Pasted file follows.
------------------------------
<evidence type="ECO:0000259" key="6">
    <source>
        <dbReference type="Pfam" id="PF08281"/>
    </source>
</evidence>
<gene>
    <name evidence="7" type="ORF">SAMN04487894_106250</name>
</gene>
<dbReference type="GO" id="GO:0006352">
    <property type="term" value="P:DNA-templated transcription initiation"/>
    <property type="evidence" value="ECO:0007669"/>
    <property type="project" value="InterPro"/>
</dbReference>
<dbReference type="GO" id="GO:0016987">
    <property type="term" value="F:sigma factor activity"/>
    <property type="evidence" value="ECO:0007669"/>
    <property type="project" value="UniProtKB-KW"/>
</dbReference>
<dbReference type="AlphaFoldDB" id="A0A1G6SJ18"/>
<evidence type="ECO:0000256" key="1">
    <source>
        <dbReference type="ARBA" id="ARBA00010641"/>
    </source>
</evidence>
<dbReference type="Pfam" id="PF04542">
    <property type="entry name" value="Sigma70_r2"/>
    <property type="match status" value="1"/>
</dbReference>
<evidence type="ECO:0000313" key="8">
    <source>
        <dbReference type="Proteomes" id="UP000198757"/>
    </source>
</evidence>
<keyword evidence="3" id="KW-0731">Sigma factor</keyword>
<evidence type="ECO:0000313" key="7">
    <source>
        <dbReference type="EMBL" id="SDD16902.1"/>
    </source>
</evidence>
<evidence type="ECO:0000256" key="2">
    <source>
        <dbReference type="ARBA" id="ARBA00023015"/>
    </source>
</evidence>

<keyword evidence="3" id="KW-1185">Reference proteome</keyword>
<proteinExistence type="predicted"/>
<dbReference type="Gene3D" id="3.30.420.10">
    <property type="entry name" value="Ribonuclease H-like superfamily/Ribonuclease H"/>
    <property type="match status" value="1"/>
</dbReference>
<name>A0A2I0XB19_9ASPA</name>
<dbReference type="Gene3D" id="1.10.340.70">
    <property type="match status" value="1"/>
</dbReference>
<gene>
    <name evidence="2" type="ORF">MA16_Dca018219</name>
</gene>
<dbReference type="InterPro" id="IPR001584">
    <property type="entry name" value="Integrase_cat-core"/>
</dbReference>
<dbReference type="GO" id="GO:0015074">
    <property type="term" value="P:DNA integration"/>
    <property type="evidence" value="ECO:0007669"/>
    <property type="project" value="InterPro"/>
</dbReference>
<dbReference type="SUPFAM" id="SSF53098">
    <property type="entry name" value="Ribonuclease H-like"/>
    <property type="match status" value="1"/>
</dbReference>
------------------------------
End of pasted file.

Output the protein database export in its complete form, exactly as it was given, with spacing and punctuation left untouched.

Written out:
<evidence type="ECO:0000259" key="6">
    <source>
        <dbReference type="Pfam" id="PF08281"/>
    </source>
</evidence>
<gene>
    <name evidence="7" type="ORF">SAMN04487894_106250</name>
</gene>
<dbReference type="GO" id="GO:0006352">
    <property type="term" value="P:DNA-templated transcription initiation"/>
    <property type="evidence" value="ECO:0007669"/>
    <property type="project" value="InterPro"/>
</dbReference>
<dbReference type="GO" id="GO:0016987">
    <property type="term" value="F:sigma factor activity"/>
    <property type="evidence" value="ECO:0007669"/>
    <property type="project" value="UniProtKB-KW"/>
</dbReference>
<dbReference type="AlphaFoldDB" id="A0A1G6SJ18"/>
<evidence type="ECO:0000256" key="1">
    <source>
        <dbReference type="ARBA" id="ARBA00010641"/>
    </source>
</evidence>
<dbReference type="Pfam" id="PF04542">
    <property type="entry name" value="Sigma70_r2"/>
    <property type="match status" value="1"/>
</dbReference>
<evidence type="ECO:0000313" key="8">
    <source>
        <dbReference type="Proteomes" id="UP000198757"/>
    </source>
</evidence>
<keyword evidence="3" id="KW-0731">Sigma factor</keyword>
<evidence type="ECO:0000313" key="7">
    <source>
        <dbReference type="EMBL" id="SDD16902.1"/>
    </source>
</evidence>
<evidence type="ECO:0000256" key="2">
    <source>
        <dbReference type="ARBA" id="ARBA00023015"/>
    </source>
</evidence>

<keyword evidence="3" id="KW-1185">Reference proteome</keyword>
<proteinExistence type="predicted"/>
<dbReference type="Gene3D" id="3.30.420.10">
    <property type="entry name" value="Ribonuclease H-like superfamily/Ribonuclease H"/>
    <property type="match status" value="1"/>
</dbReference>
<name>A0A2I0XB19_9ASPA</name>
<dbReference type="Gene3D" id="1.10.340.70">
    <property type="match status" value="1"/>
</dbReference>
<gene>
    <name evidence="2" type="ORF">MA16_Dca018219</name>
</gene>
<dbReference type="InterPro" id="IPR001584">
    <property type="entry name" value="Integrase_cat-core"/>
</dbReference>
<dbReference type="GO" id="GO:0015074">
    <property type="term" value="P:DNA integration"/>
    <property type="evidence" value="ECO:0007669"/>
    <property type="project" value="InterPro"/>
</dbReference>
<dbReference type="SUPFAM" id="SSF53098">
    <property type="entry name" value="Ribonuclease H-like"/>
    <property type="match status" value="1"/>
</dbReference>